The debris flows and limestone of the Paul River Formation were intersected at a depth of 423.00 metres and the hole was completed to a depth of 436.21 metres in the calcareous siltstones of the Road River Group.
A total of 110 samples were collected from this drill hole and submitted for analysis.
As for the two “bonus” holes, they were drilled off the same drill pad as A-21-157, but at different collar orientations and designed as infill holes in the immediate vicinity.
Drill hole A-1-21-158 was drilled up-dip to a depth of 314.96 metres, while drill hole A-21-159 was drilled down-dip and completed to a depth of 532.0 metres.
Logging and sampling are continuing on the final two holes, and are expected to be completed shortly.
2021 Drilling Program
The 2021 drill program was originally planned for approximately 2,000 metres of drilling, with the primary objective of acquiring mineralized Zn-Pb-Ag drill core samples for advanced metallurgical testing.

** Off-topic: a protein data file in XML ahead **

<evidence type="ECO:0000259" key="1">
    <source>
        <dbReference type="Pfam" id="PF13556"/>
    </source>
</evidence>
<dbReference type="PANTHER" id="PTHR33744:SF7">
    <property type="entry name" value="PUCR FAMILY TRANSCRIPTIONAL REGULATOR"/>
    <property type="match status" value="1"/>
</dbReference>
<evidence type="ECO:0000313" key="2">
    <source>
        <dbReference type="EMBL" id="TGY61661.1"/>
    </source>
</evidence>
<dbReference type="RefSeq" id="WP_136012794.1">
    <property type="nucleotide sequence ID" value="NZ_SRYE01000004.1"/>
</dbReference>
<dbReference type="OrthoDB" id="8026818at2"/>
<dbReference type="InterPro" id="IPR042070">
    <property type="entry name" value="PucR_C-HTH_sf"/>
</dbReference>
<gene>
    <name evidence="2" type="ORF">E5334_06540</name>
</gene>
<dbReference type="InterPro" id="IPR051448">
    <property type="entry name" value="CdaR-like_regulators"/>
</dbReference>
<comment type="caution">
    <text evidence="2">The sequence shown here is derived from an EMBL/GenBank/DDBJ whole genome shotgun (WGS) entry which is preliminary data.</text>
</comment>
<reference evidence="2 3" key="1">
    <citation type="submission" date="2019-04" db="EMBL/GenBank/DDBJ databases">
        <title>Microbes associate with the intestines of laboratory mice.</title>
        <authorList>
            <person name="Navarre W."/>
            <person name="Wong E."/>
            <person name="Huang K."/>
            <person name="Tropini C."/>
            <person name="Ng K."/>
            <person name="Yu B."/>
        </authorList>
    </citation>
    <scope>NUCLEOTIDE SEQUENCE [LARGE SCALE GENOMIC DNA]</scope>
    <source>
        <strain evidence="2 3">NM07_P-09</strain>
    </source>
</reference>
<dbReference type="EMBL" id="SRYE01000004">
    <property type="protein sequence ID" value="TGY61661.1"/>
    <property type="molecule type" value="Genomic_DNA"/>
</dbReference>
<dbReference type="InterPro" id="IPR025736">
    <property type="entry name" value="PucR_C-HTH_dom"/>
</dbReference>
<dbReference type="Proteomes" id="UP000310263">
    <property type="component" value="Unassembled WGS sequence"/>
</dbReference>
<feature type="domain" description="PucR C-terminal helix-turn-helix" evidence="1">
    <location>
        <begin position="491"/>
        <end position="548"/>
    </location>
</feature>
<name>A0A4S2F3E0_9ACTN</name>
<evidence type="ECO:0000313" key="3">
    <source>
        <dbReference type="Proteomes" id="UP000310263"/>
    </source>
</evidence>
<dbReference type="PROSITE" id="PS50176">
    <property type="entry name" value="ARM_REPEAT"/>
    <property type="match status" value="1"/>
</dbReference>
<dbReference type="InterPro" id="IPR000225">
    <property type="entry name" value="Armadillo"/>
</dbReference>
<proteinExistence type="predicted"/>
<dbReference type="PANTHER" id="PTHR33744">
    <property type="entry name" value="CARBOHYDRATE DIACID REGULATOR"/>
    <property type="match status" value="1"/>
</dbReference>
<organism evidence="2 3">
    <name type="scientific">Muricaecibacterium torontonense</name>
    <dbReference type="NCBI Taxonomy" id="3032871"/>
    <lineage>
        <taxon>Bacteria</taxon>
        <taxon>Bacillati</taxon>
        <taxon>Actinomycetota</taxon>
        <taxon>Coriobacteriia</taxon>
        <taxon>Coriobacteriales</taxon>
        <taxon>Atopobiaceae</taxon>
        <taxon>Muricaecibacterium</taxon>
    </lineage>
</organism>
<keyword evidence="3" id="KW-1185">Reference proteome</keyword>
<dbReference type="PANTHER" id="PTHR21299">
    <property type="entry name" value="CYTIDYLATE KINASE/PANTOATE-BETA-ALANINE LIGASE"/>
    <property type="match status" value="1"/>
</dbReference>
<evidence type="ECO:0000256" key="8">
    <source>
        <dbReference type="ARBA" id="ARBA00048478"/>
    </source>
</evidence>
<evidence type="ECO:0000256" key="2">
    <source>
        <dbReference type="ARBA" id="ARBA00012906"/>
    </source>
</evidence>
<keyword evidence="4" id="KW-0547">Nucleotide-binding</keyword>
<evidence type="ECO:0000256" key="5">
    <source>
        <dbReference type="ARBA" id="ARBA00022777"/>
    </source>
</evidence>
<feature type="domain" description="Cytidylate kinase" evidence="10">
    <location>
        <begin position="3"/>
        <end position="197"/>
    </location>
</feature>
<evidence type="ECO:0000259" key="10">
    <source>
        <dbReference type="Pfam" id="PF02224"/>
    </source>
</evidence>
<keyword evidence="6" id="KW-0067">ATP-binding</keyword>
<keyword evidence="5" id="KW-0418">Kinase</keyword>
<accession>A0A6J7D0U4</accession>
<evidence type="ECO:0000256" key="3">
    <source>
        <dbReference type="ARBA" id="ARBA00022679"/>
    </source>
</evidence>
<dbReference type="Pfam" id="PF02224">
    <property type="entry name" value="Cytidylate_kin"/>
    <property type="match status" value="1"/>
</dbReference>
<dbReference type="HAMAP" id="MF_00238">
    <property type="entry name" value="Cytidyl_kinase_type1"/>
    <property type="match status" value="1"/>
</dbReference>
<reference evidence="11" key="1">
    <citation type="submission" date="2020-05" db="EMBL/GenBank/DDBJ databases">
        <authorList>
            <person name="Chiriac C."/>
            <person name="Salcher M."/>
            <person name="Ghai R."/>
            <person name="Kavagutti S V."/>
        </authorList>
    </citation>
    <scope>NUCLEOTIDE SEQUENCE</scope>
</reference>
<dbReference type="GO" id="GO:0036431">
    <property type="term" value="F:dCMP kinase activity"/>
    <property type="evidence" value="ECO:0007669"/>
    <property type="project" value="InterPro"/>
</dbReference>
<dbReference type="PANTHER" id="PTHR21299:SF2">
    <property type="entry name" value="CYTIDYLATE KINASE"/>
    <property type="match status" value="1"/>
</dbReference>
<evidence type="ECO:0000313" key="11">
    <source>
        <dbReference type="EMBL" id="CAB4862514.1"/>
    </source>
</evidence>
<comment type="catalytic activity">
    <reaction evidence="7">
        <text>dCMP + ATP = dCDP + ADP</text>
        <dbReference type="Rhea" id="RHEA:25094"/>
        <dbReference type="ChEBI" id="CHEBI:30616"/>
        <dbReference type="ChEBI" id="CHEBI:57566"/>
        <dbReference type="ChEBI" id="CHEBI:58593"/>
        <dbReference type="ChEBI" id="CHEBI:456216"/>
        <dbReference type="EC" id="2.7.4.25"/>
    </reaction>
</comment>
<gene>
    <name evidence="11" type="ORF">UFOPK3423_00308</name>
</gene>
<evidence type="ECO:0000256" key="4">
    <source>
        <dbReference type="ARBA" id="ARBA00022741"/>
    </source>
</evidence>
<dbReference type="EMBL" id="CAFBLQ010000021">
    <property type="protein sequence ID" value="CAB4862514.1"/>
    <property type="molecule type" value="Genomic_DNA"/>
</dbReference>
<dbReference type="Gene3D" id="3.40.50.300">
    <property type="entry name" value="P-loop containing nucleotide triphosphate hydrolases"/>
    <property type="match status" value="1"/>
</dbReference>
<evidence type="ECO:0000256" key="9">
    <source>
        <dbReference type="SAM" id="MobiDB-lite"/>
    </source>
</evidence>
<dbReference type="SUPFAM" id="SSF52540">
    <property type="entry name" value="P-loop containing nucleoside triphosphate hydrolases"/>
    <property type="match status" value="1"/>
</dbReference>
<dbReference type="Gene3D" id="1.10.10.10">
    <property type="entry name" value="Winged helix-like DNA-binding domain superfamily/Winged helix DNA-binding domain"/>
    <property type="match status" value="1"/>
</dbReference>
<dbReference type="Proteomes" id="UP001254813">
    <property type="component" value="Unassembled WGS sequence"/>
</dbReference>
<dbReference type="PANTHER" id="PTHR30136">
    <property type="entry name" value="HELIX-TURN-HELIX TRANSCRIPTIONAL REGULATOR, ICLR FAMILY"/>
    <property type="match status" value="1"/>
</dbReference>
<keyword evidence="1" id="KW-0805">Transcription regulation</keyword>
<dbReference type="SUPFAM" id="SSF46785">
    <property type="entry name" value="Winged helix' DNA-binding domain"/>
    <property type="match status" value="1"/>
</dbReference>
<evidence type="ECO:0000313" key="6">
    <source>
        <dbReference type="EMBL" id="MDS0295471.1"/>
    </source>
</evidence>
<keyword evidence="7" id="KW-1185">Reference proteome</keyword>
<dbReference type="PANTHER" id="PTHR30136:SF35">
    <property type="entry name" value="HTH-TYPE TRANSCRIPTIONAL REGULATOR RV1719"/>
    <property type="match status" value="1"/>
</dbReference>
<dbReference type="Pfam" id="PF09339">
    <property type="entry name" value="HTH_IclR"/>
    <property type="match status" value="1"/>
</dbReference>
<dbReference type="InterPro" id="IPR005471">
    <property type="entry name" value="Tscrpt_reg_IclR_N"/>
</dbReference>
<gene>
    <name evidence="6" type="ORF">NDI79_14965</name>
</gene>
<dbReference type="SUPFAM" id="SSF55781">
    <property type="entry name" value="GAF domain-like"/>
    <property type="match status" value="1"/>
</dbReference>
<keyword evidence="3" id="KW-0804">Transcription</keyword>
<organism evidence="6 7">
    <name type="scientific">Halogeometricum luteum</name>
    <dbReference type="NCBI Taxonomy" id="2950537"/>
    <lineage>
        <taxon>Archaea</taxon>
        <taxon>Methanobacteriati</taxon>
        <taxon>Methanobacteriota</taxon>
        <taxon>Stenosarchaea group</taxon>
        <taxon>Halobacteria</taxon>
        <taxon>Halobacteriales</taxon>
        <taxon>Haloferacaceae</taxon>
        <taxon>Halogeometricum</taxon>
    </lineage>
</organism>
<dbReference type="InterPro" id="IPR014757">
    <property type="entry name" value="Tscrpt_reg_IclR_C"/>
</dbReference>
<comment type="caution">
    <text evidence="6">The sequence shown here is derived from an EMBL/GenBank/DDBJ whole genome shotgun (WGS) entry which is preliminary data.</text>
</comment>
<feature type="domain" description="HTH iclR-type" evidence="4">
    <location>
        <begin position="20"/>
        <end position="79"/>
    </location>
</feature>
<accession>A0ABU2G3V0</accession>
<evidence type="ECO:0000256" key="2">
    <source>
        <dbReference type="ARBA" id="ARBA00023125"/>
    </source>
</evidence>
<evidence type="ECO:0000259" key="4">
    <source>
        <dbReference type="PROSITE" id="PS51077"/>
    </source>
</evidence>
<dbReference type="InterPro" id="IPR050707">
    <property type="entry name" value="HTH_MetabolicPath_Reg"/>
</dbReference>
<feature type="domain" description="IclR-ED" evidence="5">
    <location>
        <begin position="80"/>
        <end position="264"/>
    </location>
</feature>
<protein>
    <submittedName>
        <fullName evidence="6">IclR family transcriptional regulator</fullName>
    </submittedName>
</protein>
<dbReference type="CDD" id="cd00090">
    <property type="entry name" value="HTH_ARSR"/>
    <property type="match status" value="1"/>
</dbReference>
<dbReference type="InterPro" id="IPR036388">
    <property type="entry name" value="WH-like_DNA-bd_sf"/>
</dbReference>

The material will be used to further investigate previous metallurgical testing of the mineralization with a focus on enhancing the recoveries and boosting concentrate grades for both zinc and lead. This will be done through a state-of-the-art metallurgical testing facility owned by key strategic shareholder Tongling Non-Ferrous Metals.
One of China’s largest smelting companies, Tongling is known in the mineral resource industry for its deep pockets and an eye for high-upside projects.
In 2009, Tongling, together with China’s second-biggest railway builder, bought out TSX-listed miner Corriente Resources for $680 million, and later led the consortium that put the $1.4 billion Mirador copper project in Ecuador into production.
As previously agreed, Tongling is fully funding the drilling and metallurgical test program. ZincX will manage the drill program on behalf of Tongling, who will subsequently conduct the metallurgical test program at the conclusion of the 2021 exploration season.